August 20, 1990 – The situation in the Persian Gulf was heating up by the hour. For the first time since the crisis began, President Bush referred to the Americans (and people from other allied nations) who were trapped by Saddam Hussein as Hostages. These were employees and families of employees of American companies doing business in Iraq. It was the latest in a series of saber-rattling as Allied forces were building up in the Persian Gulf. The hostage ploy was being used by the Hussein regime in order to extract a swap – hostages for concessions. In an address to the Veterans Of Foreign Wars Convention in Baltimore, Mr. Bush was adamant that, under no circumstances would innocent civilians get caught up in a hostage situation in Iraq. He went on to say he was holding Saddam Hussein responsible for the welfare of those hostages.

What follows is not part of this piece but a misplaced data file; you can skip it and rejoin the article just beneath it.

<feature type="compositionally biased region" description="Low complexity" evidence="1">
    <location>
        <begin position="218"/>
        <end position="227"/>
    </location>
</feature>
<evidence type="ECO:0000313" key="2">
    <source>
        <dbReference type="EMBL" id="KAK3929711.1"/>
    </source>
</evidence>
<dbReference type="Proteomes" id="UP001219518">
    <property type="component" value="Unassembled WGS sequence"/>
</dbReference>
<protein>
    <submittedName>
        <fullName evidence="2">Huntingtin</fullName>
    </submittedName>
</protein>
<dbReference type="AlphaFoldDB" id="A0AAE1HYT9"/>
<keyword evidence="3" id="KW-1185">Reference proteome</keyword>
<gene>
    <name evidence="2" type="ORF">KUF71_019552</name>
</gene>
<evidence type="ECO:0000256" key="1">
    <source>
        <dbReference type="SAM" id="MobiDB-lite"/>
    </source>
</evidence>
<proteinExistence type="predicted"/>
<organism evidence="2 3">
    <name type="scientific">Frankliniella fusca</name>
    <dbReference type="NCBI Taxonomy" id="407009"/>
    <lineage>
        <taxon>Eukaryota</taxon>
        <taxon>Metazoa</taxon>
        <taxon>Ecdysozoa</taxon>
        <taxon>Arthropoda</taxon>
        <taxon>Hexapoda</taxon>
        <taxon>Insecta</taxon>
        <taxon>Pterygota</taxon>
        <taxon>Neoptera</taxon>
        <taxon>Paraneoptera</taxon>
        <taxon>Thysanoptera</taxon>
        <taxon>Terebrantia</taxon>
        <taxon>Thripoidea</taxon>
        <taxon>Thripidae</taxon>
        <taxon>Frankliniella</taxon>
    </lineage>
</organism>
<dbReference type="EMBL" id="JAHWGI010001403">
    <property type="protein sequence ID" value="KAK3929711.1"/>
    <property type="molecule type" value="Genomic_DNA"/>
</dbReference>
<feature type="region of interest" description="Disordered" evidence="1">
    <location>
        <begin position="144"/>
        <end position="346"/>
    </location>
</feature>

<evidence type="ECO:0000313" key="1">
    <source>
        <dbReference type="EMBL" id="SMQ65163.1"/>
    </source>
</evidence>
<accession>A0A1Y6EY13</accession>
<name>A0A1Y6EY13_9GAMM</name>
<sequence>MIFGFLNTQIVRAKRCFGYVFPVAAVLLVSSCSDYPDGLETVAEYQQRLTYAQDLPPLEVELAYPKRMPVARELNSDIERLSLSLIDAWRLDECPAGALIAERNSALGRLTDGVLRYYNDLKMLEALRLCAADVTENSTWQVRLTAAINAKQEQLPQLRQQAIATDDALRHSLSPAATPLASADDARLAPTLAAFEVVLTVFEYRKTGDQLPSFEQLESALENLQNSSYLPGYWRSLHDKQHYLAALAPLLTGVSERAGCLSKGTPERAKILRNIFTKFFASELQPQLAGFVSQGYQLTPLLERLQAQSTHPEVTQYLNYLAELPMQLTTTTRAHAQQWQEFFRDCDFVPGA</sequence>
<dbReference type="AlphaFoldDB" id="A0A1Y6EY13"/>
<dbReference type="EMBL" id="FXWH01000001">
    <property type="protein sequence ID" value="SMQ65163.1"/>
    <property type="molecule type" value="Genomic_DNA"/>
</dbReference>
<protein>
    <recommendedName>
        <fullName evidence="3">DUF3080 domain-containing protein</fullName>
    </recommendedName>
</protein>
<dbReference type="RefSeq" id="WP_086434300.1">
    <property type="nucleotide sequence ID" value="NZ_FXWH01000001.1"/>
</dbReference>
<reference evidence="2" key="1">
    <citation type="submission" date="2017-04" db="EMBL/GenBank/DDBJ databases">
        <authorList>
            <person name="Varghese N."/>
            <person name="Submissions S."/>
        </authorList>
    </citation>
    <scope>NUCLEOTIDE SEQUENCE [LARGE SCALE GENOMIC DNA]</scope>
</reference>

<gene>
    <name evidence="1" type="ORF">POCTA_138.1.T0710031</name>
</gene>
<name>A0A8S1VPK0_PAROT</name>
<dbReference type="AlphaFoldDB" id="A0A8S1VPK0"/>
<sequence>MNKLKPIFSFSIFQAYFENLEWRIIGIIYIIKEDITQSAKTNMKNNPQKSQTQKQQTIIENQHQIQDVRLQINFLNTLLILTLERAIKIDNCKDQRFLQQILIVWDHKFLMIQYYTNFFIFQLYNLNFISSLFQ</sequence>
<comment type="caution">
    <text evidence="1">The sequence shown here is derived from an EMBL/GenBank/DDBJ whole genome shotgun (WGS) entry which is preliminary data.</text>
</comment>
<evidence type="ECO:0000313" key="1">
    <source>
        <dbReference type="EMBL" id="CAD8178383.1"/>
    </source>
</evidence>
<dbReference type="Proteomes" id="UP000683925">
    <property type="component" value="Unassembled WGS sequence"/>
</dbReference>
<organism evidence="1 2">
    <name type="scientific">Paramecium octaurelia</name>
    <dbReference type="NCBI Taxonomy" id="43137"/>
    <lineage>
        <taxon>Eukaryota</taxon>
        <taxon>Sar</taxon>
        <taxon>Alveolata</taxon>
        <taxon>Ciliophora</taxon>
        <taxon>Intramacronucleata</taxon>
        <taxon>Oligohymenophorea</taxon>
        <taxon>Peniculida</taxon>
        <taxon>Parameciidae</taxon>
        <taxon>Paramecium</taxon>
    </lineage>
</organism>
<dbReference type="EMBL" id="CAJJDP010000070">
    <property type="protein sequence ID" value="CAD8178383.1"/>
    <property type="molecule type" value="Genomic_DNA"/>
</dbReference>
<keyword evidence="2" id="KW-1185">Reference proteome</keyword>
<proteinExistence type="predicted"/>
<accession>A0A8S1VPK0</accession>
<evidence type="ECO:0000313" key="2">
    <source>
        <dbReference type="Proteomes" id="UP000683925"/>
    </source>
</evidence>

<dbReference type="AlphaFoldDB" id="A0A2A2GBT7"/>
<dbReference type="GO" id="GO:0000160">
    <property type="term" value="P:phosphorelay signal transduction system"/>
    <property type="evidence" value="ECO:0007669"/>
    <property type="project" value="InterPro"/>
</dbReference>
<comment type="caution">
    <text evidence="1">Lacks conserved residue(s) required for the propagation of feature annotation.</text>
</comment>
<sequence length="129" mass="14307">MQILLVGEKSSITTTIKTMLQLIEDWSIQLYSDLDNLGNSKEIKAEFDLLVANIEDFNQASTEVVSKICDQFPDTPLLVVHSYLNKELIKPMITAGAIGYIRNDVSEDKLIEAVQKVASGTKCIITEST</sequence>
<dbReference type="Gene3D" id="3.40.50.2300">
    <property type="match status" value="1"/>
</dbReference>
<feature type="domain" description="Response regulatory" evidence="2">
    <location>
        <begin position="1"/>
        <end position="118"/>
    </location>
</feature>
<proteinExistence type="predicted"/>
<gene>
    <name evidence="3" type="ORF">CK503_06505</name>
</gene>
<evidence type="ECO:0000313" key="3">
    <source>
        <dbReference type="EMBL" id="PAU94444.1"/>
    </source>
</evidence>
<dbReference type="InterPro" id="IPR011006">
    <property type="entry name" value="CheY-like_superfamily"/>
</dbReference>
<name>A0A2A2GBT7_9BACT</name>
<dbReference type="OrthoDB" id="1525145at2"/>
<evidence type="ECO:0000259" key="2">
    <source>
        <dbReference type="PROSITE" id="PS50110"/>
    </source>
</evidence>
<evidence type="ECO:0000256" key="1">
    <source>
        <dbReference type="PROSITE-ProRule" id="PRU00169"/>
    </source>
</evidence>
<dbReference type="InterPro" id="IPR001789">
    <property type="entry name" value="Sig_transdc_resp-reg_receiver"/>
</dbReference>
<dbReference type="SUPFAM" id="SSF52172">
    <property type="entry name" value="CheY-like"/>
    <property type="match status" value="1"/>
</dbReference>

Meanwhile, the list of Arab nations joining the Anti-Iraq Military Alliance got a little longer, as Defense Secretary Dick Cheney continued his travels through the Persian Gulf. The “Gulf Whistle Stop Tour” helped forge stronger defense bonds with moderate Arab states, which before Saddam Hussein went on the march, were leery of such ties. Sources said Cheney had sold the Saudis sophisticated M-16 fighters. And in The Arab Emirates, he went public with the presence in Abu Dhabi of the first U.S. Military Units. Similar pledges of support were forthcoming from Amman and Qatar.
The State Department was advising American Citizens to avoid non-essential travel to Jordan and Yemen and it said Americans already in Jordan would be advised to leave as soon as possible. The governments of both Jordan and Yemen had been critical of the U.S. military buildup in the region.
And that’s just a little of what went on, this August 20, 1990 as reported by CBS Radio during their Hourly News and Special Reports throughout the day.